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David Ciccarelli (Kris Krug)
David Ciccarelli (Kris Krug)

LEADERSHIP LAB

How to prevent discrimination from taking root in your online business Add to ...

David Ciccarelli is CEO and founder of Voices.com

If you work at a digital company, it’s been hard to miss the controversy swirling around other online providers. Namely, the ways in which their platforms have been unintentionally twisted to enable prejudice. It’s been hard to miss how Airbnb has landed in these crosshairs, as their members have found ways to actively discriminate against one another based on ethnicity.

Once a problem like this has taken root, it can be difficult to truly fix it. That doesn’t mean just technologically, but also in terms of reputation and brand association.

The kind of hurt that discrimination causes runs deep, and can take a long, long time to heal.

Whether or not a company founder envisioned their platform would be used that way or not doesn’t matter. What’s important is to realize that business owners do have a responsibility to be stewards of a marketplace that’s free from discrimination, whenever they are able to.

As the CEO of an online company, the issue of guarding against discrimination hits close to home. Much like Airbnb, the Voices.com platform is meant to connect two parties who can mutually benefit from working with one another. A discrimination-free space is especially important to our business, as we were founded to enable voice actors and companies looking for the best talent to connect. We are an online marketplace and our clients deserve a safe and fair place to operate.

Throughout the course of our company’s evolution, we’ve put a lot of thought into guarding the rights of both parties - those looking for work, and those looking to hire.

So what can online marketplaces do in order to level the playing field so that all people can reap the same benefits? Here are some of the insights gleaned from our experience.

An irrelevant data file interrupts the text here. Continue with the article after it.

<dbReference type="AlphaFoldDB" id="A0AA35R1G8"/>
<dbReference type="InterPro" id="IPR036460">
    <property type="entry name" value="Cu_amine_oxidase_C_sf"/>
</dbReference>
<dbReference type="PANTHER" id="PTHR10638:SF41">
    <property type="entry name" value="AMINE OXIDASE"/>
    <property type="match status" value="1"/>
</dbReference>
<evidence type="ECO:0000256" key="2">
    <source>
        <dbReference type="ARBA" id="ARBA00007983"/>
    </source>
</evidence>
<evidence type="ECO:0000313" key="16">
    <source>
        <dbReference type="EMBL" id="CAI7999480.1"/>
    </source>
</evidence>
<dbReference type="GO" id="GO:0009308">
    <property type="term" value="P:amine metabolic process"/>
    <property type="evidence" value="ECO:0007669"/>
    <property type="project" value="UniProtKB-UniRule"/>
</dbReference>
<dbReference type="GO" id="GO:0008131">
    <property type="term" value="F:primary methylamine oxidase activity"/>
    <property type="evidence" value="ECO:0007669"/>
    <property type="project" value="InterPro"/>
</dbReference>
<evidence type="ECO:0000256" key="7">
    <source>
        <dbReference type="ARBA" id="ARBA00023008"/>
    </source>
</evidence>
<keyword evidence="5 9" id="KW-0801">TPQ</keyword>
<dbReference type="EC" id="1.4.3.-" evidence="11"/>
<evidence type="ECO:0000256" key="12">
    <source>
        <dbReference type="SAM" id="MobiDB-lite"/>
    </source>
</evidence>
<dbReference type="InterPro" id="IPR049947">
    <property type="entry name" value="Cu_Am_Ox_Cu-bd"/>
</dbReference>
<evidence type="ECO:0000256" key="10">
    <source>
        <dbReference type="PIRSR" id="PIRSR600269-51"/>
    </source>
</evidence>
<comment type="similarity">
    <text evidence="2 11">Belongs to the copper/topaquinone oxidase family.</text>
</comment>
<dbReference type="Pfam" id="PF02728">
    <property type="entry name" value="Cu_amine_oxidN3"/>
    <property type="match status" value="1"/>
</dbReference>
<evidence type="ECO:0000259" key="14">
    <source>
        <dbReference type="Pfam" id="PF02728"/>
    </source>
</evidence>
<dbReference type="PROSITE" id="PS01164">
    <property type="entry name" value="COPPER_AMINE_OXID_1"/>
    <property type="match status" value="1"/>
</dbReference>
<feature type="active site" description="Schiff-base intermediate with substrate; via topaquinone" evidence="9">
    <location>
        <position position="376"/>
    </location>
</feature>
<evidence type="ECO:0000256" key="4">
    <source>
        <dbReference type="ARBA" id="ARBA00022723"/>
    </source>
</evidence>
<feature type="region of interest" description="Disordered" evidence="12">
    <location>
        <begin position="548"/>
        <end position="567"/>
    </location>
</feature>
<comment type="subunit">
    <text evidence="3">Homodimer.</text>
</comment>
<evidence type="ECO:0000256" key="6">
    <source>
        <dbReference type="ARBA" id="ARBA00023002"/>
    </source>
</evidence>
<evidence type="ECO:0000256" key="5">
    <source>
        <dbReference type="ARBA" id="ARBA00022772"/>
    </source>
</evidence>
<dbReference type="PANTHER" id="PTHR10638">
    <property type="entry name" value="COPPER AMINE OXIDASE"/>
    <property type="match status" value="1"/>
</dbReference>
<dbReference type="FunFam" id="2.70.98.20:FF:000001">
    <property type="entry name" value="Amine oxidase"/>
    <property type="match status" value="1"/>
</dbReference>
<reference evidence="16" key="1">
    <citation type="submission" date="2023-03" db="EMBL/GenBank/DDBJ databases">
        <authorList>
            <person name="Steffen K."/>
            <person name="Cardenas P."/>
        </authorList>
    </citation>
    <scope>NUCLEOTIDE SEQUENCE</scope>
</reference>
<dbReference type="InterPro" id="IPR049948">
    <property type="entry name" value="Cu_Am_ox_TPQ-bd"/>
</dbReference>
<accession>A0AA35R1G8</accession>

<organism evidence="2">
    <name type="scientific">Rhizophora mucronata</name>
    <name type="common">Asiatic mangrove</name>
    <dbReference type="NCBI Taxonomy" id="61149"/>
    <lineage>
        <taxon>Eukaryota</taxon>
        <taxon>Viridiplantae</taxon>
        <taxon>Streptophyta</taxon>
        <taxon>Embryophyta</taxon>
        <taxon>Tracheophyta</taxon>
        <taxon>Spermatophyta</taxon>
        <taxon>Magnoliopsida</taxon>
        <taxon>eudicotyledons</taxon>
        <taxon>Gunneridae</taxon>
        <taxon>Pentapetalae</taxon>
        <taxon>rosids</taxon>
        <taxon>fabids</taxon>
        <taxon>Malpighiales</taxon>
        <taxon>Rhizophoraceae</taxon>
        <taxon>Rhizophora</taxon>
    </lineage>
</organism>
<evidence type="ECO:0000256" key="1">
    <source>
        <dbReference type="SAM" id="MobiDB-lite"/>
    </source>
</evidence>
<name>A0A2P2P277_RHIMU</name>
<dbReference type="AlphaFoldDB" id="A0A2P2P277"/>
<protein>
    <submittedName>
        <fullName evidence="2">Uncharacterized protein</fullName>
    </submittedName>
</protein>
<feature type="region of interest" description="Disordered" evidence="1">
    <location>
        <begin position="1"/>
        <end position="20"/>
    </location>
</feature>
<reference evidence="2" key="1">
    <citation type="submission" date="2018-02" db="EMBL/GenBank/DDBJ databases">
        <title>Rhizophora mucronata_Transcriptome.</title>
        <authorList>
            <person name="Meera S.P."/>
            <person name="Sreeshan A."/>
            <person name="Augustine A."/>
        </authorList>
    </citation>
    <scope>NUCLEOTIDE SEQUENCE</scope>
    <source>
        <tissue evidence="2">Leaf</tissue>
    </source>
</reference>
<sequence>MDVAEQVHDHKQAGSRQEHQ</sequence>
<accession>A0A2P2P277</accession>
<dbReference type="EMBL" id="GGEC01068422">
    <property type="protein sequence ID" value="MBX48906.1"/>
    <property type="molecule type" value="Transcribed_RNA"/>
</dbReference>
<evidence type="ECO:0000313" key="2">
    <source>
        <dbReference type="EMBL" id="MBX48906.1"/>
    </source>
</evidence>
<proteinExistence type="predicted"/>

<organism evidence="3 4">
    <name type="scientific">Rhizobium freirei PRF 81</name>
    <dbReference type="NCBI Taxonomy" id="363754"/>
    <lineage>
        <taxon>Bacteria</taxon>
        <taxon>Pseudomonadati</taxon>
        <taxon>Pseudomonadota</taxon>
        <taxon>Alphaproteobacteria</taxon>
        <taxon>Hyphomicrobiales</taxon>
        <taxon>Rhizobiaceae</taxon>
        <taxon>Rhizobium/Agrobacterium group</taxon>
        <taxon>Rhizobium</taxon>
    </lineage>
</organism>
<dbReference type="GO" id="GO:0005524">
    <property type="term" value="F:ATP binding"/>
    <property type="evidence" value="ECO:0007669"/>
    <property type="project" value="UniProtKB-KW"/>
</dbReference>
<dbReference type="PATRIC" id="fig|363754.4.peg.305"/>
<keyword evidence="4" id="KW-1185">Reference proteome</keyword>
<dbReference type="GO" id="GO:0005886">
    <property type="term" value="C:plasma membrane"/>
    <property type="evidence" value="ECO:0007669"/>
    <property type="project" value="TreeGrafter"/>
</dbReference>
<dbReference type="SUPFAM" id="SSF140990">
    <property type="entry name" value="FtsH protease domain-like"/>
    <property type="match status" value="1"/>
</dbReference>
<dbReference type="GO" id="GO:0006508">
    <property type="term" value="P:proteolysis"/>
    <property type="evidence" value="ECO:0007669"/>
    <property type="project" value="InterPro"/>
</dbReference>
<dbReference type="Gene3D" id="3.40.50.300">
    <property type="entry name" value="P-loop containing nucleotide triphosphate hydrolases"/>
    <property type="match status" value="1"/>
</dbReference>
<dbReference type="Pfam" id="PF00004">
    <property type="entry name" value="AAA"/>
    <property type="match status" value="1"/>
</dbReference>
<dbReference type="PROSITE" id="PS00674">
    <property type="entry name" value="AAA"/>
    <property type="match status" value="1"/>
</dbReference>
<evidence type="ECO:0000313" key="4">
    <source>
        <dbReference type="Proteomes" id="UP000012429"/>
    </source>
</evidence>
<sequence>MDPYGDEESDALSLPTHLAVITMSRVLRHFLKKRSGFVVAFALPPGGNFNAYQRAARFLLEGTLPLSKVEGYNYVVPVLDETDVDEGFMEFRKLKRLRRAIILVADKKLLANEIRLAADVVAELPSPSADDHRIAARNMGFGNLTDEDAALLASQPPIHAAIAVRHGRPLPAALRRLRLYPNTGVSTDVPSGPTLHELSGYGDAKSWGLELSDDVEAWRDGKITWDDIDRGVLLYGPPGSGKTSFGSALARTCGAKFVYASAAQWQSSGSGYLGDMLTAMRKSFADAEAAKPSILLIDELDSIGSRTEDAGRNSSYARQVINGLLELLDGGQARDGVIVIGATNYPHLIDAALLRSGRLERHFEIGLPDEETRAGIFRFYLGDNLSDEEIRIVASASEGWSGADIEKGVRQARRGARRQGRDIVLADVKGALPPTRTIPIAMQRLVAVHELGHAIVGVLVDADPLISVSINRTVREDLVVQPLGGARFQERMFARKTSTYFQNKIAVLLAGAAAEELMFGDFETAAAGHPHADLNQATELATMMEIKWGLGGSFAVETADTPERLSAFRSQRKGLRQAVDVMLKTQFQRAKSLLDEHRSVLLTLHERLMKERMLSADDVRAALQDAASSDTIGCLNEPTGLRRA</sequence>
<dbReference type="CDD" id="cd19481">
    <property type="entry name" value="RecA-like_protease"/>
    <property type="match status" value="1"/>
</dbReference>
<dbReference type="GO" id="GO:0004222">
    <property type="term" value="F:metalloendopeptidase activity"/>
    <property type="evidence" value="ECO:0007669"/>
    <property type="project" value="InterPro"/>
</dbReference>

Enable customizable profile photos and names

When you’re allowing individuals to create a profile that will be put in front of hundreds – if not thousands – of people browsing through your site, it’s important that users be able to protect their identity online. However, after a decision to connect is made, it’s equally important that both parties gain a deeper degree of transparency, such as knowing the legal identity of who they are working with.

But that being said, for the purpose of avoiding bias at the outset, allowing users to modify their profile picture (or not have one at all) and create a screen name empowers personal branding that goes beyond physical or cultural indicators.

Take for instance how, in the entertainment industry, stage names are pretty commonplace. People change them for all sorts of reasons, whether as an extension of their creativity or to create a more memorable moniker.

There’s no reason why online platforms should bar people from this practice, especially if it is going to add equity to someone’s personal brand, all without impacting the client experience.

When it comes to photography, it should be up to the individual as to whether or not their outward image is something they would like to show. Profile photos can offer users a chance to showcase their creativity, with work samples, logos or photos that serve as metaphors (e.g. a mint leaf for a voice actor with a “fresh” sound).